Comparing enthalpies of hydrogenation of Kekulé and actual Benzene? Watch

Funky_Giraffe
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Hi, I just have a quick question about this. It's more of a reminder but I just can't for the life of me remember how to explain this:

If Kekulé's model of benzene were correct, you'd expect the enthalpy of hydrogenation to be 3 x (cyclohexene) = 3 x -120kJmol-1 = -360kJmol-1

However, in reality actual benzene has an enthalpy of hydrogenation of -208kJmol-1
how does this show actual benzene is more stable than Kekulé's model of benzene.

Basically, I've forgotten how to explain how something is more stable if it is less exothermic. Something to do with energy required for bond breaking I think, but I can't seem to remember properly.

Any explanation much appreciated!

Thanks!
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GetOverHere
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It's to do with the fact that Kekule's structure has 3 double bonds, which would be very electron-dense and so require a higher amount of energy to break the bond. To break cyclohexene's single double bonds, it evolves -120 kJ mol -1, so you'd expect -360 kJ mol -1 for the Kekule model. The fact that the enthalpy is lower than expected suggests an alternative structure which would be an intermediate bond between a single and double bond - the delocalised model.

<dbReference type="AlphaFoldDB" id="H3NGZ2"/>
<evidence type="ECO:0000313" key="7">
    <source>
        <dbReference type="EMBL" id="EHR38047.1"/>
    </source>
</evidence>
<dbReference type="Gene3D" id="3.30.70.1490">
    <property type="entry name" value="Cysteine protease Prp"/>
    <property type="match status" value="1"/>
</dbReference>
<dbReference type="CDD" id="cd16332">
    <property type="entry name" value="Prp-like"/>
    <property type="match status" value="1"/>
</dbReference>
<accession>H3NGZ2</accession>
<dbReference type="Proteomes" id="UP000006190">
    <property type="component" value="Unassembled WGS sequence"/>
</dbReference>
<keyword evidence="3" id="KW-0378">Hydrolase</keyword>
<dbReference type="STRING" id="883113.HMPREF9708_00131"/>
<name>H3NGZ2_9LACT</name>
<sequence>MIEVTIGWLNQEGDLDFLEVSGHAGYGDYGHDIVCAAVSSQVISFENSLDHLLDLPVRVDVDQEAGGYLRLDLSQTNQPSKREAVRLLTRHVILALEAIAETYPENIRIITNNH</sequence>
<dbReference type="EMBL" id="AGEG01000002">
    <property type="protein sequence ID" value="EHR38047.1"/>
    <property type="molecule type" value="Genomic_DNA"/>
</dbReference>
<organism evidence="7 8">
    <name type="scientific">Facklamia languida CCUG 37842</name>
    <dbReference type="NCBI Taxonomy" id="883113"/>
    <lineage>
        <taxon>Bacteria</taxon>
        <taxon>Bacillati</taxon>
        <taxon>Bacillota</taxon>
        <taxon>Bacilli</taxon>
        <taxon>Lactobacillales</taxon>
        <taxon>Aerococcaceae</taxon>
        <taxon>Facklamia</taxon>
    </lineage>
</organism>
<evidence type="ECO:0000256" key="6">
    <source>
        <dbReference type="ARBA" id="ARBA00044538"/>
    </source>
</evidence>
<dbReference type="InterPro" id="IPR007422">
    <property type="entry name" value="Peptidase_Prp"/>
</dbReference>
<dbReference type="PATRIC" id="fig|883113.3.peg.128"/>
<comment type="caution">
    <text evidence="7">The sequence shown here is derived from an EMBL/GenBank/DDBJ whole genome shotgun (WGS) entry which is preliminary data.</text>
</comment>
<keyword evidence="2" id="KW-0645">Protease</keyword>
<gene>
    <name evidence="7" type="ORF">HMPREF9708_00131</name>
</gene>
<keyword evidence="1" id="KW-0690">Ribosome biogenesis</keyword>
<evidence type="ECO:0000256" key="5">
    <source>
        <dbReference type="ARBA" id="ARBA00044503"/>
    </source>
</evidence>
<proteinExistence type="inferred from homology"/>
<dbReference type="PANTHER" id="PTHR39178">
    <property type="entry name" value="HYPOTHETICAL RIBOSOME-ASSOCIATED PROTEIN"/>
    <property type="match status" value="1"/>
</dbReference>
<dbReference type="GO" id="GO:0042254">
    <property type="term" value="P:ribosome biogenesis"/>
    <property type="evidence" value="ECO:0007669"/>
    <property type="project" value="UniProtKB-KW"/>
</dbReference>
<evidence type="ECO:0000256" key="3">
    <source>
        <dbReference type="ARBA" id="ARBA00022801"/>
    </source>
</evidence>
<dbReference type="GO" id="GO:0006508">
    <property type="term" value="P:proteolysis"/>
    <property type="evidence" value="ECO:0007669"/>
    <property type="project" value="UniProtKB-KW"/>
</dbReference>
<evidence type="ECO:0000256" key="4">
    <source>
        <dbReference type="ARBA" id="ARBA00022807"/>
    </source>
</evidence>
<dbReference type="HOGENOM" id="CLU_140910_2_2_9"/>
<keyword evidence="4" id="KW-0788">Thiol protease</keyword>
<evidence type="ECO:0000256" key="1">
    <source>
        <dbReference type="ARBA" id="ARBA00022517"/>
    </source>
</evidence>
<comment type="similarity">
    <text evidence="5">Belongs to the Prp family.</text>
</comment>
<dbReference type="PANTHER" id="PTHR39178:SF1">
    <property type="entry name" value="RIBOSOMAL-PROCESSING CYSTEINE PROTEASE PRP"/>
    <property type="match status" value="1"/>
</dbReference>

When the density of electrons is evenly spread, as in the delocalised model, you're going to have a lower enthalpy c:
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